By Celeste Parke
Photographs by Michael Winters
On a stretch of shoreline east of Higgins Beach, a pale glow trembles on the horizon. On another morning, you might find Pete Miller riding his longboard here, but today he is focused on capturing the newly minted April morning with his medium-format Holga camera.
The Holga’s meniscus lens blurs and vignettes, and when he takes another shot it’s a double exposure. The resulting twin suns and their reflections glow like two candles
swaddled in soft darkness—a sunrise, shaken. The springtime image of mirrored suns now graces the cover of Miller’s debut album, fittingly called Shake the Dawn. The album was recorded during the first three months of 2010, when Miller was holed up in a winter rental at Higgins Beach and focused his attention solely on making music.
Although the alchemical process of recording and producing consumed several months, the idea for the album came to Miller suddenly. On a listless drive home for Christmas, Miller struggled with feelings of stagnancy. Grappling with unspent creative energy, the desire to make an album hit him like a thunderclap. “At that moment I was driving, I’ll never forget it—I was two minutes from home and I was like ‘I need to finish this album, I need to start this album!’”
This spontaneous sense of purpose stems from some of Miller’s first musical experiences. At nineteen, he saw Tim Reynolds perform at Burlington’s legendary Higher Ground. Captivated by Reynolds’s rich instrumentation, and looking for an accessible way to make music, Miller bought a djembe, a West African hand drum. He also decided that he would learn to play the guitar by spring break and—motivated by his musical friends at Saint Michael’s College—devoted himself entirely to that pursuit. In typical fashion, he makes light of his own naive eagerness: “I played ‘Leaving on a Jet Plane’ so many times!”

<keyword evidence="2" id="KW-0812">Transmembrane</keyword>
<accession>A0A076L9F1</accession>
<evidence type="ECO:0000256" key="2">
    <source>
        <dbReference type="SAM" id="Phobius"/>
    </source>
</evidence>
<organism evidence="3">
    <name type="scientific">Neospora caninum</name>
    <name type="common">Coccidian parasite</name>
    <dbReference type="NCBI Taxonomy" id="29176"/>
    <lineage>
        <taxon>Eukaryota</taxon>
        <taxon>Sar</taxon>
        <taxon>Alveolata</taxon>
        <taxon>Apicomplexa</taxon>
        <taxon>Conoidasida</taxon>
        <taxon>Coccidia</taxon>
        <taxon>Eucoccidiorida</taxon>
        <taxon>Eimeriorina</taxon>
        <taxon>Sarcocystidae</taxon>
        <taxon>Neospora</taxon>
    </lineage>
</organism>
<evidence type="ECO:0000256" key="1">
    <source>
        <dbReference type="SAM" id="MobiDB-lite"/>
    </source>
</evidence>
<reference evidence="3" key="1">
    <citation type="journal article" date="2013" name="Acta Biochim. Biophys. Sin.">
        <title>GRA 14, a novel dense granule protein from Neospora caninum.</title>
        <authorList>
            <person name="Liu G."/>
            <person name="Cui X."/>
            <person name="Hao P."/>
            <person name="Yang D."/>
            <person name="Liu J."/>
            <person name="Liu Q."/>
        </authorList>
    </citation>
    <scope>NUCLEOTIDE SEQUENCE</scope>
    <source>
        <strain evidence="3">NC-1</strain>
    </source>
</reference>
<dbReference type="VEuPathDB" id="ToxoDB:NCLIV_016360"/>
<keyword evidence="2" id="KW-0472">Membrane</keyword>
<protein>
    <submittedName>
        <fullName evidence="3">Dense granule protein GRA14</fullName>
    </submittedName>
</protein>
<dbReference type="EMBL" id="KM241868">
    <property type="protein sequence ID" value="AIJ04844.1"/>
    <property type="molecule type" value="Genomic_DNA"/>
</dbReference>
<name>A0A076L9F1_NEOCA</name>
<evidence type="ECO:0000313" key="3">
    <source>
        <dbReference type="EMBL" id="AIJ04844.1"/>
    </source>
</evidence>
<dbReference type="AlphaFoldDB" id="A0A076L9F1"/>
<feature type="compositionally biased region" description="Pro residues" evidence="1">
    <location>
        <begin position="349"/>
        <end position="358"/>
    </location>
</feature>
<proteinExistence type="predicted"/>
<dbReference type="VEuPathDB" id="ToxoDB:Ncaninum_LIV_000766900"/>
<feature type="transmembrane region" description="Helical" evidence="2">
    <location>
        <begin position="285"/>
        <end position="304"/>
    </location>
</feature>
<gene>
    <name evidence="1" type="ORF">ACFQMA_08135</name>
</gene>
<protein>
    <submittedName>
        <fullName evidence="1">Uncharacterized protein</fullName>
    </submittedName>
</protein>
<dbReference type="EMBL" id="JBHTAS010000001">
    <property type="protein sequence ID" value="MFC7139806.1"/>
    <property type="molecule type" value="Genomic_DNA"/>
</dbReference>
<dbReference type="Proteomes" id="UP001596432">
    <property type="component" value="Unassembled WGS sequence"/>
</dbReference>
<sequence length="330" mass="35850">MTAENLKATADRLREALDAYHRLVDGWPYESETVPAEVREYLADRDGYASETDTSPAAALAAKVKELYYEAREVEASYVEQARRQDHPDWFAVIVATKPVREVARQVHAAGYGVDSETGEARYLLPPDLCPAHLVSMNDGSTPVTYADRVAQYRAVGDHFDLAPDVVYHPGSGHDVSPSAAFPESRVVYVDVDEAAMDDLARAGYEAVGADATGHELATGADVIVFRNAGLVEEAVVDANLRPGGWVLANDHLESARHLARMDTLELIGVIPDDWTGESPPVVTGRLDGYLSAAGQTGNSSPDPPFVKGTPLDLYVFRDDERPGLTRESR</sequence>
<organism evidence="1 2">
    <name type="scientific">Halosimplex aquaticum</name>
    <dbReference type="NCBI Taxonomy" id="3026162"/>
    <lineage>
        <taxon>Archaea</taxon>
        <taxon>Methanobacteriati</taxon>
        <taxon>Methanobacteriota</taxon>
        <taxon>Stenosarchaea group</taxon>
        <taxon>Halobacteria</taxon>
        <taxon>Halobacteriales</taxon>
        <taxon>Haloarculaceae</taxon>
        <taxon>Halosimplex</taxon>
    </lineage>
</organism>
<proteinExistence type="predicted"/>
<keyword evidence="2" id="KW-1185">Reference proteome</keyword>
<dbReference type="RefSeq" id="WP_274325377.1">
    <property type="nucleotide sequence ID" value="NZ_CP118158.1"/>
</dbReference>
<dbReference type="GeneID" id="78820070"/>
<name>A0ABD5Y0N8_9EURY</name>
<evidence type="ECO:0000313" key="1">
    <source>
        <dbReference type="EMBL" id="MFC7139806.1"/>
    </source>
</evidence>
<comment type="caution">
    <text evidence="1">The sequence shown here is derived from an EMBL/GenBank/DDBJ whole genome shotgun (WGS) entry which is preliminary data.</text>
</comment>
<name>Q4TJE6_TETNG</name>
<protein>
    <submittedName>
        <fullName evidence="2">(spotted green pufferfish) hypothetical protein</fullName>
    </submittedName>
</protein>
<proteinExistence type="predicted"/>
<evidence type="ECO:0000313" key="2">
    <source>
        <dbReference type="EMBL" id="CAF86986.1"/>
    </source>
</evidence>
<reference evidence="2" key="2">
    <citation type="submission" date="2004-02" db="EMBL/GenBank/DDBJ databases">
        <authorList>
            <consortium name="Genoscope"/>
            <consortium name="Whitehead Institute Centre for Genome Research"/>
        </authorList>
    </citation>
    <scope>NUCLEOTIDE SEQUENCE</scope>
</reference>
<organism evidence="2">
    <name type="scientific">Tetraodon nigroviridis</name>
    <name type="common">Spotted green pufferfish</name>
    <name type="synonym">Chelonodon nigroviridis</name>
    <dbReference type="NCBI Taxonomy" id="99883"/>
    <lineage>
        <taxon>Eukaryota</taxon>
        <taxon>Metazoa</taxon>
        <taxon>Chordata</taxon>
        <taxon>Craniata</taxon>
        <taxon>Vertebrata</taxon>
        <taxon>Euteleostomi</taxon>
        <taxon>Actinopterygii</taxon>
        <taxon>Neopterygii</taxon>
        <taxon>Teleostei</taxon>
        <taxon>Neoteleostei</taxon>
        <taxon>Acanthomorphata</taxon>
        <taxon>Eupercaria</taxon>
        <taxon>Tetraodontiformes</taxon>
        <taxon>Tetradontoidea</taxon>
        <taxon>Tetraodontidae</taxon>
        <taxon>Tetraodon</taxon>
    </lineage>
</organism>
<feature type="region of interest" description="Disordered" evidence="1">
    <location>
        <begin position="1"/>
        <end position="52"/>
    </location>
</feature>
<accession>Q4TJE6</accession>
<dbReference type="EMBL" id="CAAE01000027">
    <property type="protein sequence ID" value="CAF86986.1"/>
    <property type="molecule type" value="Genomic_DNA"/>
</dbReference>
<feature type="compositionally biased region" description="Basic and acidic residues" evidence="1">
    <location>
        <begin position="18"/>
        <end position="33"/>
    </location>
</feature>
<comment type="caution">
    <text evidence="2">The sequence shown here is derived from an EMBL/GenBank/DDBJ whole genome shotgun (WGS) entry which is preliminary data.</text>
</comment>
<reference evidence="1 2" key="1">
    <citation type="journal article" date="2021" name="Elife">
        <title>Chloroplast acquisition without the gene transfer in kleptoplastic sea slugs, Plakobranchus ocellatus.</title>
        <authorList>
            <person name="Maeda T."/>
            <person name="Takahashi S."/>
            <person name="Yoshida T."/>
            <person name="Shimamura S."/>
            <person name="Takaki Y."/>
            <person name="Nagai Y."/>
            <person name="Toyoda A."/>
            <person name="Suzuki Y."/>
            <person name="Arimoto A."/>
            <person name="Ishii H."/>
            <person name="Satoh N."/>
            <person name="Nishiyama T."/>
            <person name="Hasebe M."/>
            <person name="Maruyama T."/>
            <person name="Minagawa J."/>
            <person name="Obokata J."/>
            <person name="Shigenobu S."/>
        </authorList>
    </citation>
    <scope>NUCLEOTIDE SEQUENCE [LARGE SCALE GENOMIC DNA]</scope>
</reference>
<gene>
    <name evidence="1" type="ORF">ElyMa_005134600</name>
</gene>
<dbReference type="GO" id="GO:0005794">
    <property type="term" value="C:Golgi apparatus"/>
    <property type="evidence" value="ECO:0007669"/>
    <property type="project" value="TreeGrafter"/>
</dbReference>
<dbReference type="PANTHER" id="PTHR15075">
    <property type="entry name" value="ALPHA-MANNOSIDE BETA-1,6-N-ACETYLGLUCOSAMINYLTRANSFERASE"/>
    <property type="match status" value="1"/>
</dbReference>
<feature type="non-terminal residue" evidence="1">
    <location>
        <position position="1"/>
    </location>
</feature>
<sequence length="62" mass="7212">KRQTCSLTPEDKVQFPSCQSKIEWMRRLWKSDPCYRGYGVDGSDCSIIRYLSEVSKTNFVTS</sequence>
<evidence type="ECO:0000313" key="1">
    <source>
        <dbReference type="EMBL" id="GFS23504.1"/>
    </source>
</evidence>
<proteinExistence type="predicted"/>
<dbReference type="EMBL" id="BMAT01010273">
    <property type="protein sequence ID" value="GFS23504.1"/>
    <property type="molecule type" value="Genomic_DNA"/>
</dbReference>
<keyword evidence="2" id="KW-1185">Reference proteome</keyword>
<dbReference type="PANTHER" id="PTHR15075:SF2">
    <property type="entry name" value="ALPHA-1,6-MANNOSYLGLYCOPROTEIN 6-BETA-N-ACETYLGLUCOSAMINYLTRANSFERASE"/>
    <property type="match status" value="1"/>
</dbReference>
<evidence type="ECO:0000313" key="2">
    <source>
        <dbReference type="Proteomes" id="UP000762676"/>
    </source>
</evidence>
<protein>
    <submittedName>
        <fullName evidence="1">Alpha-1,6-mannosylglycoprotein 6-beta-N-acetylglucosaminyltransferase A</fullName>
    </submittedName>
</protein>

The repetitive playing of John Denver paid off. Fast-forward to a study-abroad experience in New Zealand that culminated in a farewell open-mic night with Miller’s parents in attendance. While he originally intended to play only instrumental pieces (“At the time, it was really cool stuff,” Miller says in defense of his shyness), toward the end of the show he couldn’t contain himself and broke out the vocals. Once he tasted the heady chemistry of making music, Miller began relentlessly exploring reggae and the blues and writing music like crazy.